The last morning in Paris started at 3am when we all woke up and caught rides to the airport for an early morning flight.  The Halls returned to Seattle and we came back to Perugia.  The first thing we did when we got home was stop for a gelato where some of the other customers were speaking French.  Later that afternoon, we noticed a new crepe stand on the street outside our apartment.  And for dessert, we ate meringues. It felt good knowing that some of Paris followed us home.

Pasta ‘Ncasciata

Last week with my parents

My dad and mom during a day trip to Spoleto

The best vacations need some continuation, something to take away;

something to unpack when the missing of those good days is heavy;

something to connect the rhythm and pace of the trip with the patterns and predictability of home;

something more than a souvenir.

The best vacations need to come home.

Last weekend, my parents left Perugia.  The day before their flight, my dad made a request.  He wanted to learn how to cook pasta ‘ncasciata.  This was his favorite meal in Italy, and he wanted it to be his “take-away.”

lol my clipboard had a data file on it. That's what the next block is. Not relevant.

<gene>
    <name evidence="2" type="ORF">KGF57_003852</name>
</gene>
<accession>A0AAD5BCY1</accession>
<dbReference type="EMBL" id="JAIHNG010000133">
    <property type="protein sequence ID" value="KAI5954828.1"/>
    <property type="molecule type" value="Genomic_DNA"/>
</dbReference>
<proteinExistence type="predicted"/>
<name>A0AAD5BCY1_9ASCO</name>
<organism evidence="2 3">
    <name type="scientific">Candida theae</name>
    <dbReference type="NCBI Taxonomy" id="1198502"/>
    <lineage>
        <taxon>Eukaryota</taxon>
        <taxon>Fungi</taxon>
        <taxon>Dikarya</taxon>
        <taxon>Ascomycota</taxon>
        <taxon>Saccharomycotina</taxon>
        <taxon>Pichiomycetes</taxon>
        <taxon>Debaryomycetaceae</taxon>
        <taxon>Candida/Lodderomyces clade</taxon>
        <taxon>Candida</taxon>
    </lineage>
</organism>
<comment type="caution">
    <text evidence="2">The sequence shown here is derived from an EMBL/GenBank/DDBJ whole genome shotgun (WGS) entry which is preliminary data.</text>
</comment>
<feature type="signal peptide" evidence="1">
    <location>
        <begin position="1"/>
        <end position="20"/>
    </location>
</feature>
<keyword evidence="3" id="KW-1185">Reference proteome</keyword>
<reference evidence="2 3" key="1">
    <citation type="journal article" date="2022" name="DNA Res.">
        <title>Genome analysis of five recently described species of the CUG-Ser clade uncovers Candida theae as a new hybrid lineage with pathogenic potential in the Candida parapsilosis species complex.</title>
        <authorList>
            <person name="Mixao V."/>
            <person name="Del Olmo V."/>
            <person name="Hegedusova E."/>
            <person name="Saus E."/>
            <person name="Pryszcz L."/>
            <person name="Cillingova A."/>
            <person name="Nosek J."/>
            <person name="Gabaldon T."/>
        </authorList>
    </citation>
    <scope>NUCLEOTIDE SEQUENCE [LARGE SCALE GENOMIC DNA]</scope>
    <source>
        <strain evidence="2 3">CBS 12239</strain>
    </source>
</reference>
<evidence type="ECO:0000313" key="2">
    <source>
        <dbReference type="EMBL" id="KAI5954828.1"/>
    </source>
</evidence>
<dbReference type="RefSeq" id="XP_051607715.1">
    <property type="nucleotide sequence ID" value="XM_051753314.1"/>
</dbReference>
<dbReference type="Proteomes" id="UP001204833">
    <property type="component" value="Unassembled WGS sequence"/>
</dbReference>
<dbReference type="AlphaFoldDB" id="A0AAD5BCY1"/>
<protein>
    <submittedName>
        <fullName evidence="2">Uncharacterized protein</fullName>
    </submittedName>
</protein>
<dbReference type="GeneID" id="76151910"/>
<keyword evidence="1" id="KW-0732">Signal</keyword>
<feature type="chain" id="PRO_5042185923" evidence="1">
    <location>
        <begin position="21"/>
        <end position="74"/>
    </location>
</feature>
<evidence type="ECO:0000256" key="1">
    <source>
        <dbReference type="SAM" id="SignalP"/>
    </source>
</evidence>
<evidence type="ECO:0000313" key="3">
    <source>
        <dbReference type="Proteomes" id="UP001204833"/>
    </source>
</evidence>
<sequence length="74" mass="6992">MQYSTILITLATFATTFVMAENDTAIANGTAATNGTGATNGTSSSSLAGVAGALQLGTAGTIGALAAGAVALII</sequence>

Pasta ‘ncasciata is a Sicilian specialty given to me by my friend Giulia.  Her family is from the south where eggplants are reportedly the most delicious eggplants in the country.  The name “’ncasciata” is a Sicilian word that may translate to either “cheese” or “pan.”  (There is some disagreement among Sicilians.)  Guilia says that both translations make sense since the pasta is cooked with cheese and baked in a pan.

This is Giulia,

This is Giulia, a keeper of traditional Sicilian recipes and culture

So on the evening of my parents’ last day, we shopped, chopped, fried, simmered and layered until we had made a beautiful pan of pasta.

Begin with the following ingredients.

To make four big servings, begin with the following ingredients:

1 tablespoon of butter for greasing the pan

250 grams (8 ½ ounces) of pasta (macaroni or short penne)

3 tablespoons olive oil plus 2/3  cup